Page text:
A revised survey of Rembrandt's complete painted oeuvre.
The question of which 17th-century paintings in Rembrandt's style were actually painted by Rembrandt himself had already become an issue during his lifetime. It is an issue that is still hotly disputed among art historians today.
The problem arose because Rembrandt had numerous pupils who learned the art of painting by imitating their master or by assisting him with his work as a portrait painter. He also left pieces unfinished, to be completed by others.
The question is how to determine which works were from Rembrandt's own hand. Can we, for example, define the criteria of quality that would allow us to distinguish the master's work from that of his followers? Do we yet have methods of investigation that would deliver objective evidence of authenticity? To what extent do research techniques used in the physical sciences help? Or are we, after all, still dependent on the subjective, expert eye of the connoisseur? The book provides answers to these questions.
Prof. Ernst van de Wetering, the author of our forthcoming book which deals with these questions, has been closely involved in all aspects of this research since 1968, the year the renowned Rembrandt Research Project (RRP) was founded. In particular, he played an important role in developing new criteria for authentication. Van de Wetering was also witness to the way the often overly zealous tendency to doubt the authenticity of Rembrandt's paintings got out of hand. In this book he re-attributes to the master a substantial number of unjustly rejected Rembrandts. He also was closely involved in the (re)discovery of a considerable number of lost or completely unknown works by Rembrandt.
The verdicts of earlier specialists - including the majority of members of the original RRP (up to 1989) - were based on connoisseurship: the self-confidence in one's ability to recognise a specific artist's style and 'hand'. Over the years, Van de Wetering has carried out seminal research into 17th-century studio practice and ideas about art current in Rembrandt's time. In this book he demonstrates the fallibility of traditional connoisseurship, especially in the case of Rembrandt, who was par excellence a searching artist.
The methodological implications of this critical view are discussed in an introductory chapter which relates the history of the developments in this turbulent field of research. Van de Wetering's account of his own involvement in it makes this book a lively and sometimes unexpectedly personal account.
The catalogue section presents a chronologically ordered survey of Rembrandt's entire painted oeuvre of 336 paintings, richly illustrated and annotated. For all the paintings re-attributed in this book, extensive commentaries have been included that provide a multi-facetted new insight into Rembrandt's world and the world of art-historical research.
Rembrandt's Paintings Revisited is the concluding sixth volume of A Corpus of Rembrandt Paintings (Volumes I-V; 1982, 1986, 1989, 2005, 2010). It can also be read as a revisionary critique of the first three Volumes published by the old RRP team up till 1989 and of Gerson's influential survey of Rembrandt's painted oeuvre of 1968/69. At the same time, the book is designed as an independent overview that can be used on the basis that anyone seeking more detailed information will be referred to the five previous (digital versions of the) Volumes and the detailed catalogues published in the meantime by the various museums with collections of Rembrandt paintings.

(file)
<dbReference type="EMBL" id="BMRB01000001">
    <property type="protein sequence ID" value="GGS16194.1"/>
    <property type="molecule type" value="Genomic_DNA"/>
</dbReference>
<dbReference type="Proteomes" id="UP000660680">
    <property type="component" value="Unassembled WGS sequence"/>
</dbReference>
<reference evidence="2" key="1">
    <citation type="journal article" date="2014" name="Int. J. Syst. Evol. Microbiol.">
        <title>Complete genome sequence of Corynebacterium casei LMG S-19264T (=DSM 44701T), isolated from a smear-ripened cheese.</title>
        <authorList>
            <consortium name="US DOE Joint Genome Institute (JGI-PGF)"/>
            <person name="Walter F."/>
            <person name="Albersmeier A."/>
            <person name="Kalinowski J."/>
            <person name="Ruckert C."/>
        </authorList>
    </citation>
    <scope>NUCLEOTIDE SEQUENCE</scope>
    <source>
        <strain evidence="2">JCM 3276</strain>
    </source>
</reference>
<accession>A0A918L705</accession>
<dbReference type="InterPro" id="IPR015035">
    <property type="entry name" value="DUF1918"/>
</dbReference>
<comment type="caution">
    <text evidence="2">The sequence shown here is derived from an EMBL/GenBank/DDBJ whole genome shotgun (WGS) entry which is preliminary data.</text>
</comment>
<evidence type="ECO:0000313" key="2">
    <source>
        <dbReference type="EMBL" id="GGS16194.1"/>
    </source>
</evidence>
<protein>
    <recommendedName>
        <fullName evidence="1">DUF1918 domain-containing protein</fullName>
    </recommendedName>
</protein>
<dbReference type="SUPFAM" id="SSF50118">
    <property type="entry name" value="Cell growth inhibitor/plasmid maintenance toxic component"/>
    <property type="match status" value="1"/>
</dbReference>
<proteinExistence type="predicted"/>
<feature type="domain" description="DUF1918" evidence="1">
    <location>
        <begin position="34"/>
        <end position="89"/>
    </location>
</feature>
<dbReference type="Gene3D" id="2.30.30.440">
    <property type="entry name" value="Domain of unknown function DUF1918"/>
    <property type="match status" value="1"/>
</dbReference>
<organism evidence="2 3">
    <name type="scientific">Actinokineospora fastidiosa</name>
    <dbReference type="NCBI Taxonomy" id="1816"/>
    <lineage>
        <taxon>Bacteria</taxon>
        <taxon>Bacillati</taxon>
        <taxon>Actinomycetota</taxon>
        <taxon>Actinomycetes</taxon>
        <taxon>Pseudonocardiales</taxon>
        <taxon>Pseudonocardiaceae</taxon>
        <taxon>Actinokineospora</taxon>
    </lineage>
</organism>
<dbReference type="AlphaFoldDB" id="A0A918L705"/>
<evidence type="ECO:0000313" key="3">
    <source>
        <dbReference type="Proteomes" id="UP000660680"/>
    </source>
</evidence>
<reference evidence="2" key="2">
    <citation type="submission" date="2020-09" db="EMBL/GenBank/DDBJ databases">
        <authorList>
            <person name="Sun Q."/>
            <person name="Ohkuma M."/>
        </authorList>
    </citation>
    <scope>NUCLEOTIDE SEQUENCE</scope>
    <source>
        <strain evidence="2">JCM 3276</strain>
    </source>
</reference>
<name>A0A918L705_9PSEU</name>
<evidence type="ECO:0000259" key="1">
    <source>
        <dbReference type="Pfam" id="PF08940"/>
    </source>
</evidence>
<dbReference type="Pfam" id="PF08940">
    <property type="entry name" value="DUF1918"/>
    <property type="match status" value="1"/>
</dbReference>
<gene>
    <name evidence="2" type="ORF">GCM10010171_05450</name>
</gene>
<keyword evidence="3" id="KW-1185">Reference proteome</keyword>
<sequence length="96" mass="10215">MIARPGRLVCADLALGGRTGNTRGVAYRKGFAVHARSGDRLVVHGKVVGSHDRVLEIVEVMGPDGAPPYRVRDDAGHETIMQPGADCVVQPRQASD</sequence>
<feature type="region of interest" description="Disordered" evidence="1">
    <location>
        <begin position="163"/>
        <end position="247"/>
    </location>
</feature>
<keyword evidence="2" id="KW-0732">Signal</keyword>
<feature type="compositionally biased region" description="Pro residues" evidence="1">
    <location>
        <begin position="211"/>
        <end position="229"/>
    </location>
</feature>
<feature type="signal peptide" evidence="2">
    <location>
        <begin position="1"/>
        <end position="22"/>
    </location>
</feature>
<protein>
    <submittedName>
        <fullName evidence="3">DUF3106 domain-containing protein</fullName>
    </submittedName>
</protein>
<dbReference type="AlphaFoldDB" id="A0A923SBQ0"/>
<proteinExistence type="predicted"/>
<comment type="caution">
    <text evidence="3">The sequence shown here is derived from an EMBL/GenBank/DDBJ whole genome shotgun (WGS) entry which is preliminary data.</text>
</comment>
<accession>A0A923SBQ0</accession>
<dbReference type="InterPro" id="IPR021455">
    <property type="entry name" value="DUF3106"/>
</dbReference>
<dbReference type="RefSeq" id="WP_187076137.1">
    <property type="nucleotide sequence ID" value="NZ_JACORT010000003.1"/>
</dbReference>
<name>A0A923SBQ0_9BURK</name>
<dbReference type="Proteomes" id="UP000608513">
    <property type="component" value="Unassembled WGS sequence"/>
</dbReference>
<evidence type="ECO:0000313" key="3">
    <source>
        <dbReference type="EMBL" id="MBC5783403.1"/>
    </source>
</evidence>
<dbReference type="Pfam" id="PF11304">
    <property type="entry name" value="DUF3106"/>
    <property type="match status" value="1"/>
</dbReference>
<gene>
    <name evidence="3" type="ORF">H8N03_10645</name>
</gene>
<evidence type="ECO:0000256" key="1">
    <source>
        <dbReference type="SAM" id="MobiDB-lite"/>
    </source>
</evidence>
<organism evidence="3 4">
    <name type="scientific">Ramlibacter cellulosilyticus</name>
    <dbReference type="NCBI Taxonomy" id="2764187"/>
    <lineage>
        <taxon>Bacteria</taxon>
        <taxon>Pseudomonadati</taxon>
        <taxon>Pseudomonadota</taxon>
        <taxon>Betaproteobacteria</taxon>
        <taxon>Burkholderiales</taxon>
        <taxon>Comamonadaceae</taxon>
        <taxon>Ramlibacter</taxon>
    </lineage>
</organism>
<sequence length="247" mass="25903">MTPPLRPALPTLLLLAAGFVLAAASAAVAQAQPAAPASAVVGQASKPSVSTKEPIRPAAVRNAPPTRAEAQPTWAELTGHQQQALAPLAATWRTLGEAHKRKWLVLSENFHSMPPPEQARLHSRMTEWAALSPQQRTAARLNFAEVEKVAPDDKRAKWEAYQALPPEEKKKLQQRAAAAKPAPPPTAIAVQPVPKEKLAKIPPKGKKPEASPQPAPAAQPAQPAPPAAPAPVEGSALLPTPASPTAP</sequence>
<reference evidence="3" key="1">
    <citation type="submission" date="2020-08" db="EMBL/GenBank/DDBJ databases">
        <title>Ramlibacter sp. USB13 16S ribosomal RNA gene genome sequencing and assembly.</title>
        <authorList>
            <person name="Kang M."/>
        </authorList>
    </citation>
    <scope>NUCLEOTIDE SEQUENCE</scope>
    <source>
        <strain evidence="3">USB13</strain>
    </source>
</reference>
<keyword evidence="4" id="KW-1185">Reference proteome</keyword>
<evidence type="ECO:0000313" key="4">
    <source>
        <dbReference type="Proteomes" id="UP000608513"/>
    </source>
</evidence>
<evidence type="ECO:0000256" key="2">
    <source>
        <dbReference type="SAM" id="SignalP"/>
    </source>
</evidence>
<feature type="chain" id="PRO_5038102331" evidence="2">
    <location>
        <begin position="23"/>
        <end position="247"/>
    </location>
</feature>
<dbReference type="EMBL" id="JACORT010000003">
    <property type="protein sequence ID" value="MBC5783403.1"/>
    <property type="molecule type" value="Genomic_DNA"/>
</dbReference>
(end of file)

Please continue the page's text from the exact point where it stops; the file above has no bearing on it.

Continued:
This work of art history and art research should belong in the library of every serious art historical institute, university or museum.
The paintings owned by the Society of Antiquaries of London are important for the quality of some of the individual paintings and for the collection as a whole. Before England's National Portrait Gallery was founded, the Society pioneered the study of royal portraiture, seeking to establish the true likenesses of the Tudor and Plantagent monarchs and some of their continental counterparts. In the words of Sir Roy Strong, the Society's early portraits are 'of the utmost national importance ... next to the Royal Collection, the most important series of early sixteenth-century royal portraits to survive as a group'. They are joined in this scholarly catalogue raisonee by works that have been exhibited in Europe's major museums: among them are Hans Eworth's portrait of Mary I, Simone dei Crocifissi's Dream of the Virgin, an outstanding example of fourteenth-century Bolognese Gothic art now on long-term loan to the National Gallery, and portraits of Daniel and Rebecca Minet by Thomas Gainsborough. This fully illustrated catalogue, wedded to meticulous scholarship and the results of the latest scientific dating techniques, ensures that the art historical world now has access to art that will be studied and discussed for many years to come.
The 132 drawings catalogued document most of the major examples of ancient Roman pictorial art known to seventeenth-century Rome. They include early finding such as the Aldobrandini Wedding, the Nile mosaic from Palestrina, tha marble pictures from the Basilica of Junius Bassus, and later finds such as the Harbour Landscape (found in 1668) and the Tomb of Nasonii (1674). Detailed accounts are given of the discoveries, and a general introduction assesses the significance of the Cassiano assemblage within the wider context of contemporary antiquarian interest in ancient painting, its collectors and copyists. Cataogue entries describe and discuss the drawings in graet detail, relating them to the original mosaics and wallpaintings as they survive in their present state of preservation. All drawings catalogued are reproduced, mostly on a large scale and mostly in full colour. They are frequently accompanied by illustrations, also in colour, of the ancient originals.